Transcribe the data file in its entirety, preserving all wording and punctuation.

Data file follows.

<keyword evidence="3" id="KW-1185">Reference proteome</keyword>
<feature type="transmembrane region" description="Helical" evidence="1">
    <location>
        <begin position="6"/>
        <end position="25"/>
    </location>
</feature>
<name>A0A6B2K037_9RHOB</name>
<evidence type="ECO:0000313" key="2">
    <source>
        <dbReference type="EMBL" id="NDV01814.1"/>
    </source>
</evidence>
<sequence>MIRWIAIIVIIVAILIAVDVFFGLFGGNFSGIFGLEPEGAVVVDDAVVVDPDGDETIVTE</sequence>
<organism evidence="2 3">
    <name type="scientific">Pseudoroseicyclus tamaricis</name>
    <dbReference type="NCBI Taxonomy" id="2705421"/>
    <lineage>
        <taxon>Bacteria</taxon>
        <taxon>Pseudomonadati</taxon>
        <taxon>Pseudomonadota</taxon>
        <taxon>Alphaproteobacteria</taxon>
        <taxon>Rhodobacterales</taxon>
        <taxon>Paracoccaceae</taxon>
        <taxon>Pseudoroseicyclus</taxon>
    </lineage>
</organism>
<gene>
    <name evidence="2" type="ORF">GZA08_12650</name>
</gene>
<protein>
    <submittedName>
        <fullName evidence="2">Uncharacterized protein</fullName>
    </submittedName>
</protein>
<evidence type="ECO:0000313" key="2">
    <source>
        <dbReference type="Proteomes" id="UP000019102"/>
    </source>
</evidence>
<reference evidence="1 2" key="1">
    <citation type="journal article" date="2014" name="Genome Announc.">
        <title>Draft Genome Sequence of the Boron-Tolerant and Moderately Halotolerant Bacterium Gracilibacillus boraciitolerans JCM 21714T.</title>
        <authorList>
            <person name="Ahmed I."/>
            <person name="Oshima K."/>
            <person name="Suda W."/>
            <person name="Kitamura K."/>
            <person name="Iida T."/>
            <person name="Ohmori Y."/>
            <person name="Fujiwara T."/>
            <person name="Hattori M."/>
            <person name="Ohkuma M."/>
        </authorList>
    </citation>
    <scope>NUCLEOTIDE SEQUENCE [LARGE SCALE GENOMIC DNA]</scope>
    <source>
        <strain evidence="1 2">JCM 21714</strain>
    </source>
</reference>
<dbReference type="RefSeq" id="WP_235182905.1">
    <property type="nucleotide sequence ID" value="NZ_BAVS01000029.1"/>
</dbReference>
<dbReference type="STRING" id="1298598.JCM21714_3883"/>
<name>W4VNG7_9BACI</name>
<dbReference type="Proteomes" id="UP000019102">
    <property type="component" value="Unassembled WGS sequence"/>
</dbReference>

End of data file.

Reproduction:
<keyword evidence="3" id="KW-1185">Reference proteome</keyword>
<feature type="transmembrane region" description="Helical" evidence="1">
    <location>
        <begin position="6"/>
        <end position="25"/>
    </location>
</feature>
<name>A0A6B2K037_9RHOB</name>
<evidence type="ECO:0000313" key="2">
    <source>
        <dbReference type="EMBL" id="NDV01814.1"/>
    </source>
</evidence>
<sequence>MIRWIAIIVIIVAILIAVDVFFGLFGGNFSGIFGLEPEGAVVVDDAVVVDPDGDETIVTE</sequence>
<organism evidence="2 3">
    <name type="scientific">Pseudoroseicyclus tamaricis</name>
    <dbReference type="NCBI Taxonomy" id="2705421"/>
    <lineage>
        <taxon>Bacteria</taxon>
        <taxon>Pseudomonadati</taxon>
        <taxon>Pseudomonadota</taxon>
        <taxon>Alphaproteobacteria</taxon>
        <taxon>Rhodobacterales</taxon>
        <taxon>Paracoccaceae</taxon>
        <taxon>Pseudoroseicyclus</taxon>
    </lineage>
</organism>
<gene>
    <name evidence="2" type="ORF">GZA08_12650</name>
</gene>
<protein>
    <submittedName>
        <fullName evidence="2">Uncharacterized protein</fullName>
    </submittedName>
</protein>
<evidence type="ECO:0000313" key="2">
    <source>
        <dbReference type="Proteomes" id="UP000019102"/>
    </source>
</evidence>
<reference evidence="1 2" key="1">
    <citation type="journal article" date="2014" name="Genome Announc.">
        <title>Draft Genome Sequence of the Boron-Tolerant and Moderately Halotolerant Bacterium Gracilibacillus boraciitolerans JCM 21714T.</title>
        <authorList>
            <person name="Ahmed I."/>
            <person name="Oshima K."/>
            <person name="Suda W."/>
            <person name="Kitamura K."/>
            <person name="Iida T."/>
            <person name="Ohmori Y."/>
            <person name="Fujiwara T."/>
            <person name="Hattori M."/>
            <person name="Ohkuma M."/>
        </authorList>
    </citation>
    <scope>NUCLEOTIDE SEQUENCE [LARGE SCALE GENOMIC DNA]</scope>
    <source>
        <strain evidence="1 2">JCM 21714</strain>
    </source>
</reference>
<dbReference type="RefSeq" id="WP_235182905.1">
    <property type="nucleotide sequence ID" value="NZ_BAVS01000029.1"/>
</dbReference>
<dbReference type="STRING" id="1298598.JCM21714_3883"/>
<name>W4VNG7_9BACI</name>
<dbReference type="Proteomes" id="UP000019102">
    <property type="component" value="Unassembled WGS sequence"/>
</dbReference>